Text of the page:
Lemony Dickinson — an anagram?

I got hooked on the Lemony Snicket books while preparing to watch last year’s film (my review), and today my dad pointed something out to me — one possible anagram of “Emily Dickinson” is “Lemony Snickiid”, which is pretty darn close to you-know-what. Interesting, no?

He got this idea from Barbara Kingsolver’s Poisonwood Bible, in which one character apparently likes to spell things backwards, and thus finds that “Emily Dickinson” becomes “No Snikcidy Lime”. The similarity between that and Lemony Snicket’s name prompted my dad to try to figure out how close Lemony’s name might be to an anagram of Emily’s.

Given that the books are full of literary and cultural references (the orphans, who bear the surname Baudelaire, are entrusted to a Mr. Poe, and one of the guardians to whom he entrusts them is an Uncle Monty who plays with pythons, etc.) and anagrams (one of Count Olaf’s aliases is “Al Funcoot”), this does not seem like a coincidence to me. Has anyone else ever pointed this out before, I wonder? I couldn’t find anything obvious via Google.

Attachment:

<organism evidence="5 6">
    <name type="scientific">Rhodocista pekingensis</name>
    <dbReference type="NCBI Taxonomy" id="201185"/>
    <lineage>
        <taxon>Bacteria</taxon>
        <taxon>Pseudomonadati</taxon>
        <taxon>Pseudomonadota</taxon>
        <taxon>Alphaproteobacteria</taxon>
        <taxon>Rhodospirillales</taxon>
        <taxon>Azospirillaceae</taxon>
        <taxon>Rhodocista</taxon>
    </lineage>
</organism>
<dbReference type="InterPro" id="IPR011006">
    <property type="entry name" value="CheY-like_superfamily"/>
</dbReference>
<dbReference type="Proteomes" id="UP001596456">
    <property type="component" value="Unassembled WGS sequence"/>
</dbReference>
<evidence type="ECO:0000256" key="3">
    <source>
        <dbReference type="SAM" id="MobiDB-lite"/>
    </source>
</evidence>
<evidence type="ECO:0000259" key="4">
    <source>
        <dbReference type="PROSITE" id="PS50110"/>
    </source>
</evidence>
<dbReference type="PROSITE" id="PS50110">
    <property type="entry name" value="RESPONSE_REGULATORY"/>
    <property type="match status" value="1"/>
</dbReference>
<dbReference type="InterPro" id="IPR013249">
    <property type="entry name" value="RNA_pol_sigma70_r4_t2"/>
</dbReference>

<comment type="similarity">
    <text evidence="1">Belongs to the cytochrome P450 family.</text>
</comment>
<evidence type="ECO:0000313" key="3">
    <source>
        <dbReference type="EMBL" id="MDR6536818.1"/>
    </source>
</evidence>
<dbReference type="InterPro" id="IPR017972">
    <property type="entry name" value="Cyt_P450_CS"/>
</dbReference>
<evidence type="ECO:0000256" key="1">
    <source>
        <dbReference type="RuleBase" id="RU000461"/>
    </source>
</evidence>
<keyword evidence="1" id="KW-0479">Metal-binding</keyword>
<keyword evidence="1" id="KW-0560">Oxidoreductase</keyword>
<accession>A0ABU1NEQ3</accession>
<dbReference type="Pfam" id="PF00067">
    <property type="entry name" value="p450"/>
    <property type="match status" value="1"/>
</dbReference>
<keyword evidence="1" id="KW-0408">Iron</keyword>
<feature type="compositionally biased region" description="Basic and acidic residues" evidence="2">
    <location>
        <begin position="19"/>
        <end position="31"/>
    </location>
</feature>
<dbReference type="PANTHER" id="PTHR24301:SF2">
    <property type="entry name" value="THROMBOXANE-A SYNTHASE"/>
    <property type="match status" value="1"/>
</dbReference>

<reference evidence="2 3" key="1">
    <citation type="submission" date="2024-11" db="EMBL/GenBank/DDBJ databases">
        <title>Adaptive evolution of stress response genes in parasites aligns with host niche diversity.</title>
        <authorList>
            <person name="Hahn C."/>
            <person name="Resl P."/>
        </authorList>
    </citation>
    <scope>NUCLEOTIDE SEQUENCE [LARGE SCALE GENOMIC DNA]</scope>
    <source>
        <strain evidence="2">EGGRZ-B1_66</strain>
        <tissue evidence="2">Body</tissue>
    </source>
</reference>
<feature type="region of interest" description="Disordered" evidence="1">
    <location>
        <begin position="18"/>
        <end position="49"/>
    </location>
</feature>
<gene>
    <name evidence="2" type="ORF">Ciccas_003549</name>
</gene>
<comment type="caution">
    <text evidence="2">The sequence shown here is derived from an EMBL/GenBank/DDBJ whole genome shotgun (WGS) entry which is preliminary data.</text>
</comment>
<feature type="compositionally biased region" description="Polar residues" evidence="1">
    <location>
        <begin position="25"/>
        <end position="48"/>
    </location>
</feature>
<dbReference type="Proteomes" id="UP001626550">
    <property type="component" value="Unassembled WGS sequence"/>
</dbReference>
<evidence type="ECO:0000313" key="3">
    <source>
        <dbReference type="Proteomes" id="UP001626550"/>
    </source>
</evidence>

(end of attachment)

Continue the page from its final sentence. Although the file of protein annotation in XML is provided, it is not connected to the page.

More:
About Peter T. Chattaway

Peter T. Chattaway was the regular film critic for BC Christian News from 1992 to 2011. In addition to his film column, which won multiple awards from the Evangelical Press Association, the Canadian Church Press and the Fellowship of Christian Newspapers, his news and opinion pieces have appeared in such publications as Books & Culture, Christianity Today, Bible Review and the Vancouver Sun. He also contributed essays to the books Re-Viewing The Passion: Mel Gibson’s Film and Its Critics (Palgrave Macmillan, 2004) and Scandalizing Jesus?: Kazantzakis’s The Last Temptation of Christ Fifty Years on (Continuum, 2005).

  • Anonymous

    Did you Google this?


CLOSE | X

HIDE | X